The conflict continues to center on Israel's refusal thus far to agree to any formal linkage of the treaty to the long-term Arab-Israeli negotiations set out in the separate Camp Gaza and on Egyptian President Anwar Sadat's increasingly specific proposals for timetables for the second set of negotiations.
The Carter administration sought over the weekend to bridge those differences by proposing that the two nations agree, in a letter accompluing the treaty, to commit themselves to open negotiations one month after the treaty was signed in order to set up elections for the Palestinian councils before Dec. 31, 1979.
But Sadat surprised Jerusalem and Washington by deciding to send Mobarak to Washington with new proposals before the Israeli cabinet had even taken up the U.S. compromised idea, which was given to Israeli Prime Minister Menachem Begin on Sunday.
With confusion mounting and charges of bad faith beginning to creep into the negotiations, al-Baz and other conference souces yesterday gave detailed descriptions of the new Egyptian proposal, which the Egyptian diplomat insisted are intended to make it easier for both sides to sign the treaty.
Egypt now wants Israeli agreement - either written or verbal - that Israeli military withdrawal from the Sinai peninsula will be closely tied to the holding to elections and the setting up of administrative councils in the Gaza Strip.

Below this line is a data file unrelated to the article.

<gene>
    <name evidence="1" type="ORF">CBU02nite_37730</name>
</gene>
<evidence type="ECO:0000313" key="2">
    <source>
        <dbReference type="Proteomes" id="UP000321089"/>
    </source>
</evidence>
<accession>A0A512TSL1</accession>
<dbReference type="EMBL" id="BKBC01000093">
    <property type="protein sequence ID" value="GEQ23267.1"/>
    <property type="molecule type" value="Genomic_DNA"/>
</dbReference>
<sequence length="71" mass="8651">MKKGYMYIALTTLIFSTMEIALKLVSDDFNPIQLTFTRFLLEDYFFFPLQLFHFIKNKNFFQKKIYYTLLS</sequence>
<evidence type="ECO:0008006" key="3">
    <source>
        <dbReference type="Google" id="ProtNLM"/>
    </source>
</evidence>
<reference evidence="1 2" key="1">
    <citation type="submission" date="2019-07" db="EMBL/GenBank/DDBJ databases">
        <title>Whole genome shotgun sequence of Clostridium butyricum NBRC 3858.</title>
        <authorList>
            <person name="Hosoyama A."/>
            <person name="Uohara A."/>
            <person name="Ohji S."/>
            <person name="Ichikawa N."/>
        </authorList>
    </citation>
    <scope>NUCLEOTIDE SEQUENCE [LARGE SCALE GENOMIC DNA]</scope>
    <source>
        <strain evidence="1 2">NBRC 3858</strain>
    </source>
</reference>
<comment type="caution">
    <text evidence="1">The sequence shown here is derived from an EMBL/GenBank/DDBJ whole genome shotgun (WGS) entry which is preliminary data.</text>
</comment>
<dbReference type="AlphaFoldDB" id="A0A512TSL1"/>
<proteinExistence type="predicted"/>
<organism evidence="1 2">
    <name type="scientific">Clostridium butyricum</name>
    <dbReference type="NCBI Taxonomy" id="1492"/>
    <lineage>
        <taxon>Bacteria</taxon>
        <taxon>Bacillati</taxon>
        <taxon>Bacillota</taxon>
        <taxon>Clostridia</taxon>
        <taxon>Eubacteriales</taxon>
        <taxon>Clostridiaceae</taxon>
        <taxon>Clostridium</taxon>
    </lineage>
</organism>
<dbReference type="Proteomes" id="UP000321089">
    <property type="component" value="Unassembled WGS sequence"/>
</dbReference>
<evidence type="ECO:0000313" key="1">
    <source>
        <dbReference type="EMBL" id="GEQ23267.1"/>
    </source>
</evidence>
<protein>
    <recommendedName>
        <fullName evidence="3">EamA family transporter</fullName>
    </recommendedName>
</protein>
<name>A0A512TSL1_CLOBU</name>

This would have the practice effect of moving the elections in the Gaza Strip to September 1979 if the peace treaty is signed by Dec. 17 and Israeli withdrawal is completed within nine months as prescribed by the Camp David agreements.
Establishing an "Egyptian presence" in the tiny enclave, inhabited by 400,000 Palestinians and administered by Egypt until the 1967 Israeli occupation, at the time of the elections "would prevent a vacuum forming" in Gaza at a critical time, al-Baz noted.
He indicated that the Egyptians were prepared to accept one timetable for the Gaza and West Bank territories that would call for holding elections by the end of next year.
At his meeting with reporters, Carter voiced a sense of frustration and disappointment over the changes in negotiating positions by both sides and over public discussion of those positions.
"I anticipated after Camp David that in just a few days the agreement could be reached," he said, adding remarks on modifications that seemed to bring him closer to the Egyptian position than to that of Israeli officials who have suggested that Begin politically cannot afford to have the original accords reopened for discussion.
"Camp David, even though it was quite substantive - the text was quite substantive - had to be embellished or elaborated with specific time schedules, exact drawing of lines" and many other items, he said.
Asked if another Camp David-type summit might be needed to break the deadlock, the president replied: "I really hope not. This is not something we are contemplating . . . And I hope and pray and expect that it will not be necessary.